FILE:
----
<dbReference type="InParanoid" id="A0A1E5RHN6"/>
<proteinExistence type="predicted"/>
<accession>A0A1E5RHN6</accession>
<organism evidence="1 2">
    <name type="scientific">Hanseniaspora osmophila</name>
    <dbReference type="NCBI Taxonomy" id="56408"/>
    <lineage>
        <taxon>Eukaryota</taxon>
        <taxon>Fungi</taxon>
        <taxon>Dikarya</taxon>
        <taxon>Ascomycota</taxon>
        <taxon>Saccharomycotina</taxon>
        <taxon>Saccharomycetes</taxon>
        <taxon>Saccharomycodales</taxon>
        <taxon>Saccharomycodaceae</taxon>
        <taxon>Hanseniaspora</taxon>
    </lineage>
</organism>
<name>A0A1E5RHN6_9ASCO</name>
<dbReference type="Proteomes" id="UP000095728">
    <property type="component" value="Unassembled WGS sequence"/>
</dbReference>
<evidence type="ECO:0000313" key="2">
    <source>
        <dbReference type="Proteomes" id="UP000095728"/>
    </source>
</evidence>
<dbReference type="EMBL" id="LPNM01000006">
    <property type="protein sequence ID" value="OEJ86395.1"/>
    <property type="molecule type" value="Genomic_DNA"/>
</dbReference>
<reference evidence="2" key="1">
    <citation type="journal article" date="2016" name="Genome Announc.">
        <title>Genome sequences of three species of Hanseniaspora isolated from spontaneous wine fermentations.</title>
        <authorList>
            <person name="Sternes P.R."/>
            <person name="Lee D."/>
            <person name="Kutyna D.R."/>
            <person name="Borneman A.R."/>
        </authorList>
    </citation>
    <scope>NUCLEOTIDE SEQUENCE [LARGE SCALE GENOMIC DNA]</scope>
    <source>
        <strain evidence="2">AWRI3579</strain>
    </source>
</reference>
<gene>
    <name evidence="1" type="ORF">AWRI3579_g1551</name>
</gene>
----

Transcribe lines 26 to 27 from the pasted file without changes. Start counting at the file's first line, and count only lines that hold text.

    </source>
</evidence>